On October 17, Prime Minister Kishida instructs his cabinet to investigate the Unification Church. On November 22, the Ministry of Education, Culture, Sports, Science, and Technology exercises the right under the Religious Corporations Act to ask questions to the Unification Church, calling for it to report on its management and income. This is the first time the right has been applied under the law. On December 10, the Diet enacts a law to ban organizations from malicious solicitation of donations.
After dropping to 135 against the US dollar on June 13, and 140 on September 1, the yen falls to a 32-year low on October 20, dipping below the 150 level briefly during trading in Tokyo. The government and Bank of Japan make their first market intervention for around 24 years on September 22, buying yen and selling dollars.
Minister for Economic Revitalization Yamagiwa Daishirō resigns on October 24 amid growing criticism over his past ties to the Unification Church. Prime Minister Kishida dismisses Minister of Justice Hanashi Yasuhiro on November 11 over making light of his responsibility to authorize executions, and accepts the resignation of Minister of Internal Affairs and Communications Terada Minoru on November 20 after a political funding scandal. After these successive resignations, the Kishida cabinet approval ratings drop to around 30%. A fourth cabinet member, Minister for Reconstruction Akiba Ken’ya, resigns on December 27.
On November 11, Toyota, NTT, NEC, and five other major Japanese companies announce the foundation of a new company called Rapidus for the production in Japan of next-generation semiconductors. It announces on December 6 that it will collaborate with the Belgian research institute Imec, and further announces a partnership with IBM on December 13.
Prime Minister Kishida meets with Chinese President Xi Jinping in Thailand on November 17, in the first meeting between the two countries’ leaders for three years. They agree to work on improving bilateral ties.
Russia’s invasion of Ukraine and the subsequent increases in prices of energy and food, as well as the weakening of the yen, lead to a 3.6% year-on-year rise in Japan’s composite consumer price index (excluding fresh food) for October 2022, released by the Ministry of Internal Affairs and Communications on November 18. This is the highest rise since February 1982.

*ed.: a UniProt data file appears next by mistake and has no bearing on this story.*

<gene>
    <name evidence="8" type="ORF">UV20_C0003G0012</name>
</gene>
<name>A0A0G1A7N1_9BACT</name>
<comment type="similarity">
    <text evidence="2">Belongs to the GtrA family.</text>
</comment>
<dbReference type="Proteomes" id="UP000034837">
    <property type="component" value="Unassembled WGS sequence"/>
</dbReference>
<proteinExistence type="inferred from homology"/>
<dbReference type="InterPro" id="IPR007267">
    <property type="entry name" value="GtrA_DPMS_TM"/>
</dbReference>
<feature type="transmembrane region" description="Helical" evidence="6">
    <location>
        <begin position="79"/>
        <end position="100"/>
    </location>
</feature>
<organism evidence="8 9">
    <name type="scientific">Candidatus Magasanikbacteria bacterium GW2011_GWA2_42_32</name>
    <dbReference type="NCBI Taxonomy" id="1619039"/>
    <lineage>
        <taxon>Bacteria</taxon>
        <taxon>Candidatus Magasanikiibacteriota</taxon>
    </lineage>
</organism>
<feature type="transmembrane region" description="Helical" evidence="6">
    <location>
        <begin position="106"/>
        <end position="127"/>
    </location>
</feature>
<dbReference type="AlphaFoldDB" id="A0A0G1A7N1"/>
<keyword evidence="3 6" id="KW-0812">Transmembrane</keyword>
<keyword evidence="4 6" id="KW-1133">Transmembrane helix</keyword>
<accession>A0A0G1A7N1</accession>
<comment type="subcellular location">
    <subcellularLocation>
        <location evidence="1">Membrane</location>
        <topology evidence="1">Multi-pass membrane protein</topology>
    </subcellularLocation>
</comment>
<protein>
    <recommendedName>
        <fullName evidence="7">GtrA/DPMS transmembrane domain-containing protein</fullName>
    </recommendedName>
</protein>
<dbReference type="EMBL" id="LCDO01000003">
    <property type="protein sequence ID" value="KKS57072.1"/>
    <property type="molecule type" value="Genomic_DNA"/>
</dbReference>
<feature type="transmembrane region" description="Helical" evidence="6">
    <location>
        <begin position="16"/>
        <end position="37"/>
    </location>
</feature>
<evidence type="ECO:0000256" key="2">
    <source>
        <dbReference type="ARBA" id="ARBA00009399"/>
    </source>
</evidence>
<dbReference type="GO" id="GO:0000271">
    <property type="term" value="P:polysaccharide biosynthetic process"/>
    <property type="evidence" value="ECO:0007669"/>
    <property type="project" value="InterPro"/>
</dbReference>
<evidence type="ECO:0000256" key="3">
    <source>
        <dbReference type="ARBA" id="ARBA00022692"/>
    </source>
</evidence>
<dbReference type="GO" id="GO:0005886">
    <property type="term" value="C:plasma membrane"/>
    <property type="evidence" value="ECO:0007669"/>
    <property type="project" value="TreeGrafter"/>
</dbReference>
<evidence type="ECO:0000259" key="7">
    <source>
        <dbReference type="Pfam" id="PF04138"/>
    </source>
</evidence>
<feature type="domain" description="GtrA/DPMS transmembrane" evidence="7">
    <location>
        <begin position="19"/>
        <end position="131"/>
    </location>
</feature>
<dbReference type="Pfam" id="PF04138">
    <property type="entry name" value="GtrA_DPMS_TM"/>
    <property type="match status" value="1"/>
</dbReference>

On November 22, the Ministry of Health, Labor, and Welfare gives emergency approval to the Xocova pill for COVID-19 developed by Shionogi. This is the first oral treatment for COVID-19 developed in Japan.
A UNESCO panel recommends on November 30 that a set of Japanese ritual dances including the traditional bon odori dance and the ritual nenbutsu odori dance be added to its representative list of the Intangible Cultural Heritage of Humanity.
Facing continuing North Korean missile tests and the possibility of a Taiwan contingency, on December 5, Prime Minister Kishida orders an increase in defense spending of over 50% to ¥43 trillion over five years from April 2023. This is part of a plan to bring Japan’s defense outlay from around 1% of GDP, or ¥5 trillion per year, to 2%, in line with the country’s NATO partners.
Japan’s men’s national soccer team loses on penalties after a 1–1 draw with Croatia in the round of 16 of the FIFA World Cup in Qatar on December 5. This follows historic victories against Germany and Spain in its group matches.
On December 20, the BOJ widens the acceptable range of yields for 10-year Japanese government bonds from between minus 0.25% and 0.25% to between minus 0.5% and 0.5%.
(Originally written in English. Banner photo: Former Prime Minister Abe Shinzō, second from left, during House of Councillors campaigning in Shinjuku, Tokyo, on June 22, 2022. © Jiji.)